The hierarchical Church is dying. Heralding its death are the ongoing revelations of priest sexual abuse and the Catholic Church’s inability (or unwillingness) to do something about it. The “sins” of the hierarchy go deeper than we can even image (for just a glimpse, watch the Netflix documentary The Keepers. It is the chilling account of one priest who sexually abused hundreds of young girls, who murdered two who threatened to report him, and the entwined system of corruption that allowed him to get away with it). Nothing short of a complete dismantling will change the system of clericalism that places priests and bishops above the law (civil and doctrinal). Jesus spoke against the very system that we see in the Church today as he witnessed the “sins of the hierarchy” in his own Jewish faith:
Jesus spoke to the crowds and to his disciples, saying,
“The scribes and the Pharisees
have taken their seat on the chair of Moses.
Therefore, do and observe all things whatsoever they tell you,
but do not follow their example.
For they preach but they do not practice.
They tie up heavy burdens hard to carry
and lay them on people’s shoulders,
but they will not lift a finger to move them.
All their works are performed to be seen.
They widen their phylacteries and lengthen their tassels.
They love places of honor at banquets, seats of honor in synagogues,
greetings in marketplaces, and the salutation ‘Rabbi.’
As for you, do not be called ‘Rabbi.’
You have but one teacher, and you are all brothers.
Call no one on earth your father;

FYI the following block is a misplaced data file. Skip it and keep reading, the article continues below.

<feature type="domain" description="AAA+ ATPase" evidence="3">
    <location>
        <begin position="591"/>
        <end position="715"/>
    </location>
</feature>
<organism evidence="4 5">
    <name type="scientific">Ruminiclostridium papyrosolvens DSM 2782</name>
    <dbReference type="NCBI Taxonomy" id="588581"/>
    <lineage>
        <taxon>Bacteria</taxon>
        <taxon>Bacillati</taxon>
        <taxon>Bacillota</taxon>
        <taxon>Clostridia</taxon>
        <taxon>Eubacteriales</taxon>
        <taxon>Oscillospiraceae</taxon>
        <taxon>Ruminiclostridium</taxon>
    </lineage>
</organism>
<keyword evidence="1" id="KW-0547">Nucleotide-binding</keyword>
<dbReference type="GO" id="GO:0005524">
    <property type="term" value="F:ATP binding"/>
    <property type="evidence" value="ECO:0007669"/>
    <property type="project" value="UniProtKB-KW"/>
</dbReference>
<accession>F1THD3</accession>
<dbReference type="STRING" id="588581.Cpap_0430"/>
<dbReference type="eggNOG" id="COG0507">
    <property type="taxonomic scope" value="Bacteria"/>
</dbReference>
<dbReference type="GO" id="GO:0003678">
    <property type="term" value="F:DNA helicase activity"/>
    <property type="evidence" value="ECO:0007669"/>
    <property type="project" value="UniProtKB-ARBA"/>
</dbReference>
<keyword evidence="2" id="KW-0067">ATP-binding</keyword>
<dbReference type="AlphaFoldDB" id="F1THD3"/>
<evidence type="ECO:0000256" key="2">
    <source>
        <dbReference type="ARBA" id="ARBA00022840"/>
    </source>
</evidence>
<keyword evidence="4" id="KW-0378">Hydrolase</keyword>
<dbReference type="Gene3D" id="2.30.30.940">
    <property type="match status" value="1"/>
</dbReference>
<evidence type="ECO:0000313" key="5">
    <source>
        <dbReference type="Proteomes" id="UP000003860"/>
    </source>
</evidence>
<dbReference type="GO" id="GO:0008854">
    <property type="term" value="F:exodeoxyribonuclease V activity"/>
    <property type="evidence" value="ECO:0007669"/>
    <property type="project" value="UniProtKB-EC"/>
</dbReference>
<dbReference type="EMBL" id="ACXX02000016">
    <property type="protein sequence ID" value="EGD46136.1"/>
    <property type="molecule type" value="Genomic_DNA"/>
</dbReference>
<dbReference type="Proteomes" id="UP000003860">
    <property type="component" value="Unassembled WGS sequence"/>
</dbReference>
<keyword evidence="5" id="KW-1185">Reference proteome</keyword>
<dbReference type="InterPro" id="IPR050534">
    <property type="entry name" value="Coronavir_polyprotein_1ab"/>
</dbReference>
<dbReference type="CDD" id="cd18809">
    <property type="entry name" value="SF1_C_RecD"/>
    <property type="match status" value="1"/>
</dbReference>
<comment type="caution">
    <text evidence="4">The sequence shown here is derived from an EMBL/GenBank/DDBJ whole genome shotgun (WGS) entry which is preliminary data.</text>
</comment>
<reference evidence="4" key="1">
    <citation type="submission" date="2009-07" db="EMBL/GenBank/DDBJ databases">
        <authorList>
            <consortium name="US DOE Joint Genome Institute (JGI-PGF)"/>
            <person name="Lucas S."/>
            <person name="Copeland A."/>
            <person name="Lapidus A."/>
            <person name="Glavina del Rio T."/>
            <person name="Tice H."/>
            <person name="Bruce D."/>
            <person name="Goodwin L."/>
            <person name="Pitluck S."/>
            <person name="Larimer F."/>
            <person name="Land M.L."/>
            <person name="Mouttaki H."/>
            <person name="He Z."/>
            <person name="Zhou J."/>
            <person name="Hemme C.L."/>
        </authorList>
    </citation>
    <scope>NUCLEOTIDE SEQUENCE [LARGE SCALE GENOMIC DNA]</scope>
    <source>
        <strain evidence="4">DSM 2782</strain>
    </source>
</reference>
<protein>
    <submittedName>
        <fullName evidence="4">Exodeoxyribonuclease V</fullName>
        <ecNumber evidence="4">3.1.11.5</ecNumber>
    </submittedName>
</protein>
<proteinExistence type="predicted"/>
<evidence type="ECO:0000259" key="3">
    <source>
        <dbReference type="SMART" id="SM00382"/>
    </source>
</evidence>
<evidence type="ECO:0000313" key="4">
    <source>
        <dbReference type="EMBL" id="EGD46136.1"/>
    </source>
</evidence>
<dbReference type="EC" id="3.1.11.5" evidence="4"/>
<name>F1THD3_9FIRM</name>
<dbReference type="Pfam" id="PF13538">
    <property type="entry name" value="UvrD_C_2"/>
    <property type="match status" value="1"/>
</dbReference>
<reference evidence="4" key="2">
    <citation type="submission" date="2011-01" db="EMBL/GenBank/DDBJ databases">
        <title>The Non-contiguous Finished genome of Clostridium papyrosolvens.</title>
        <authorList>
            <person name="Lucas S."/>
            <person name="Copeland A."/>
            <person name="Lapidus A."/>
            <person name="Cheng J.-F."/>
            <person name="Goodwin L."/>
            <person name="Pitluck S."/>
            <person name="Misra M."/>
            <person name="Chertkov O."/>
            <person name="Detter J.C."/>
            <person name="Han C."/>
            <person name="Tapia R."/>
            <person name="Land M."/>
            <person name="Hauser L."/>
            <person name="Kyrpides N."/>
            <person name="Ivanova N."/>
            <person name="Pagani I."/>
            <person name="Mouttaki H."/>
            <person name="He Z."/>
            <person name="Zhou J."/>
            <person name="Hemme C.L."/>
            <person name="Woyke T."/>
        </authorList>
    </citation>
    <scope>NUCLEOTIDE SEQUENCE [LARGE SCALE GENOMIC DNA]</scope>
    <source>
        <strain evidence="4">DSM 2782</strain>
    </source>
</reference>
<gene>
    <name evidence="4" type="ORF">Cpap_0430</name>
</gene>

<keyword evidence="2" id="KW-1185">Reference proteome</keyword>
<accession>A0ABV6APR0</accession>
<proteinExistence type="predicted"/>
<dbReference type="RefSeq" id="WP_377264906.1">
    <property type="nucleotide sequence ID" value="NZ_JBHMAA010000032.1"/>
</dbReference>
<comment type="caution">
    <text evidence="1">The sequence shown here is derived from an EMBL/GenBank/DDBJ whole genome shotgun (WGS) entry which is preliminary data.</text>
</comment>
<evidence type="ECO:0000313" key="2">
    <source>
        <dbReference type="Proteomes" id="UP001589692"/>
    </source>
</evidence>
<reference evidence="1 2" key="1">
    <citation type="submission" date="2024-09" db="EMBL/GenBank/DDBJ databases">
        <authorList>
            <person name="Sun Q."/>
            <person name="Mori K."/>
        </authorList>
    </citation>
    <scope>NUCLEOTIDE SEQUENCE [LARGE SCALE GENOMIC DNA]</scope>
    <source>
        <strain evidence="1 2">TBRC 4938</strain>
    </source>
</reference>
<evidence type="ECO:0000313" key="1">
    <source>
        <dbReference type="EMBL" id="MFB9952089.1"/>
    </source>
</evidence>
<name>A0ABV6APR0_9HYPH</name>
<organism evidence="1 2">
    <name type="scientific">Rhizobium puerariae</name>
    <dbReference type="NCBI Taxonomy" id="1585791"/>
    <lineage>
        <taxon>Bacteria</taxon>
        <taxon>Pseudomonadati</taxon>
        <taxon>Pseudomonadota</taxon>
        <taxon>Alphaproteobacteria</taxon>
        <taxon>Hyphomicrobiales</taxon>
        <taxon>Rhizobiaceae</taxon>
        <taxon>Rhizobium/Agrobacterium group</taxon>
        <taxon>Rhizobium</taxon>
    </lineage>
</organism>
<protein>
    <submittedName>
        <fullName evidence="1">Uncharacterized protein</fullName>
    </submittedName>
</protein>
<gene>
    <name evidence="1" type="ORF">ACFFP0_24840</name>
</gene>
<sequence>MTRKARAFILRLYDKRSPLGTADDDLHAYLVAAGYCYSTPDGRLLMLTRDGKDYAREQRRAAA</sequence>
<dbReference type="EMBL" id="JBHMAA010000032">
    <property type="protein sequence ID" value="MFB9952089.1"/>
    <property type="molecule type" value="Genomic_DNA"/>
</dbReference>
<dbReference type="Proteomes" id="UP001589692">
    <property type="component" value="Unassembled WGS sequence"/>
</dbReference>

you have but one Father in heaven.
Do not be called ‘Master’;
you have but one master, the Christ.
The greatest among you must be your servant.
Whoever exalts himself will be humbled;
but whoever humbles himself will be exalted.”
MT 23: 1-12
In this exhortation against clerical hypocrisy and hierarchal abuse, Jesus lays out the kind of leadership he had in mind. Jesus did not preach FOR a hierarchical institution, he spoke of humility and service, “The greatest among you must be your servant.” The hierarchy of the Catholic Church has exalted themselves, placing themselves in positions of power, above those they are supposed to serve. For this they are being humbled. The Church is experiencing the consequences of their actions. In this the Church will be brought to its knees.
The mighty is falling and a new order is rising up to take its place. What that new order is, we do not yet know. And yet, this “new order” seems to be a part of my own calling:
Supporting those who are grieving the loss of the Church they once knew, or who are grieving the damage done to them by the Church…and guiding them to the only Church they will ever truly need…the Church within themselves. Learn more HERE.